Oceania, Part Two

By Insider – Suzanne Peri-Chapman

Oceania: 2 exhibitions; 25,000 islands

Location: Wellington, at Te Papa Tongarewa (Museum of New Zealand) and at City Gallery Wellington, until 6 November.

(Images from Oceania website)

Oceania is two exhibitions, one called Early Encounters, at Te Papa, and the other called Imagining the Pacific, at City Gallery.

After my enjoyable, present-day encounter with Early Encounters at Te Papa, I toddled along the waterfront (about 10 minutes walk) to the City Gallery for the other part of Oceania, called Imagining the Pacific. From the brochure: “Oceania, Imagining the Pacific asserts the significance of the Pacific not only as a place of great navigators and seafarers but also on imaginative artists – voyagers of a rather different kind”.

There you have it. The strong photograph used as a title image for the exhibition is there – Sofia Tekela-Smith’s Savage Island Man with Pure, a powerful image of – whatever you want it to mean. The exhibition catalogue tells you what various works are about, however when it comes to experiencing art, sculpture and installations, for me its all about what resonates for individuals – everyone has a different response.

So, I won’t be telling you what the pictures are about, but how thought-provoking they were. As with the Early Encounters exhibition, there is a confluence of cultures and methods which make for some fascinating works.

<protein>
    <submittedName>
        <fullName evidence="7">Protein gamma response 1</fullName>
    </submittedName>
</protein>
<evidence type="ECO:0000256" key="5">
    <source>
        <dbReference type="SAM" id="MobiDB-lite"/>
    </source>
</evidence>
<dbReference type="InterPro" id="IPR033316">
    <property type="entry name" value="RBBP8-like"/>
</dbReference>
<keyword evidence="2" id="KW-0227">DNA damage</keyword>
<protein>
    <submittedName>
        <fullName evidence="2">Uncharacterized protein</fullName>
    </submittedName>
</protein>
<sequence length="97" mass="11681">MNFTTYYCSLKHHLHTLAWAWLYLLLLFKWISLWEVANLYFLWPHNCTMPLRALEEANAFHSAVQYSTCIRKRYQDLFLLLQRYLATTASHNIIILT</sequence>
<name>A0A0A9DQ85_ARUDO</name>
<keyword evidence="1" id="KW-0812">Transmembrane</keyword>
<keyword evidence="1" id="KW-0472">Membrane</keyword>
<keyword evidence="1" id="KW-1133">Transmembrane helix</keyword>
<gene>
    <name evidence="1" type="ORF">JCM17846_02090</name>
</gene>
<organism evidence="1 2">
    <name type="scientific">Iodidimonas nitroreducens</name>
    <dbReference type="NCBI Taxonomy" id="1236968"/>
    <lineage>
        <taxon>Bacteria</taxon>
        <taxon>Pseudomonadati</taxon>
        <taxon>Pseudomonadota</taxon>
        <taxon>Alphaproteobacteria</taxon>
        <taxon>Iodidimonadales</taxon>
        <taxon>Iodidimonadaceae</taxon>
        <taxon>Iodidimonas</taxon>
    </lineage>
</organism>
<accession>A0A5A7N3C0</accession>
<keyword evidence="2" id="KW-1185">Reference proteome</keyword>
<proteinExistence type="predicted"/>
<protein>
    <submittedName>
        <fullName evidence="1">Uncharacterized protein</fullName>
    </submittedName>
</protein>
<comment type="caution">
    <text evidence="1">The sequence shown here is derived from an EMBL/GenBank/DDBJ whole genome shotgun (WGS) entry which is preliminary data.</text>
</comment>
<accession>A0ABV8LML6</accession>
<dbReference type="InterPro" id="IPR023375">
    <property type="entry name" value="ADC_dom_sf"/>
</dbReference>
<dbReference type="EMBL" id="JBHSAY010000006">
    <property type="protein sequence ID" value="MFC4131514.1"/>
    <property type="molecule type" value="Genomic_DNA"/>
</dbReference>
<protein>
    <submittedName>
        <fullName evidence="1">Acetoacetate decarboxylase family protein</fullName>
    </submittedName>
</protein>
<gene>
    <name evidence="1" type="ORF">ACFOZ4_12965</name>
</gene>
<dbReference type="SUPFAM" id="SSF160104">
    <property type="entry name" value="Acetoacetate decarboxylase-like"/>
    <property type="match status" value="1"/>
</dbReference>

I loved the installation by Shona Rapira Davies. Called Nga Morehu it is of 12 terracotta female figures, slightly smaller than life-sized. Eight of them are standing, performing a welcome dance, and I had an almost irresistible urge to stand in amongst them, to move around and experience their viewpoint. Sadly, galleries frown on this sort of interaction, so I righteously stayed behind the white line.

Another installation I enjoyed very much was Bill Culbert’s Spacific Plastics, made of Tupperware and fluorescent lit tubes. I will mention a note from the catalogue here – among other things, the work references the Great Pacific Garbage Patch. This is well worth a google or a click on the link if you don’t know about it – a shocking situation, not far from us.

Still on the plastics theme, there is Niki Hastings-McFall’s Too Much Sushi lei – a pretty lei, with its 8 petalled flowers made out of the little plastic fish that soy sauce comes in.

Then there is a wonderful photograph series Savage Nobility, photographs by Duncan Cole, concept by Shigeyuki Kihara. Again a mix of culture, fashion and history – worth a slow look at the details of the outfits.

The last piece I’ll mention is Ralph Hotere’s magnificent Black Phoenix installation. It too tells many stories, on many levels. They have provided benches, so it’s well worth having a sit, gazing at the work and thinking about what it is saying to you. I left the City Gallery feeling enriched, and with new thoughts and ideas buzzing around me.

The square I walked out into is inhabited, for a short time, by none other than the Christchurch Wizard, who is on a sort of sabbatical from Christchurch at the moment. I had to hear what he was talking about, so wandered over to hear a piece about how male animals were much more beautiful than dull female ones, so if the same were to be true for humans, women should be admiring men for their plumage, not the other way around, as it presently is with humans. Interesting idea – I’d often thought that men’s fashions were minimal and dull, compared to some of the excesses of previous centuries. The Wizard certainly wasn’t minimal and dull – his plummage was suitably wizardish, a long black robe and pointy hat. He’s one of New Zealand’s “characters” and it was nice to see him out and about and doing his thing…all part of our Oceania world.

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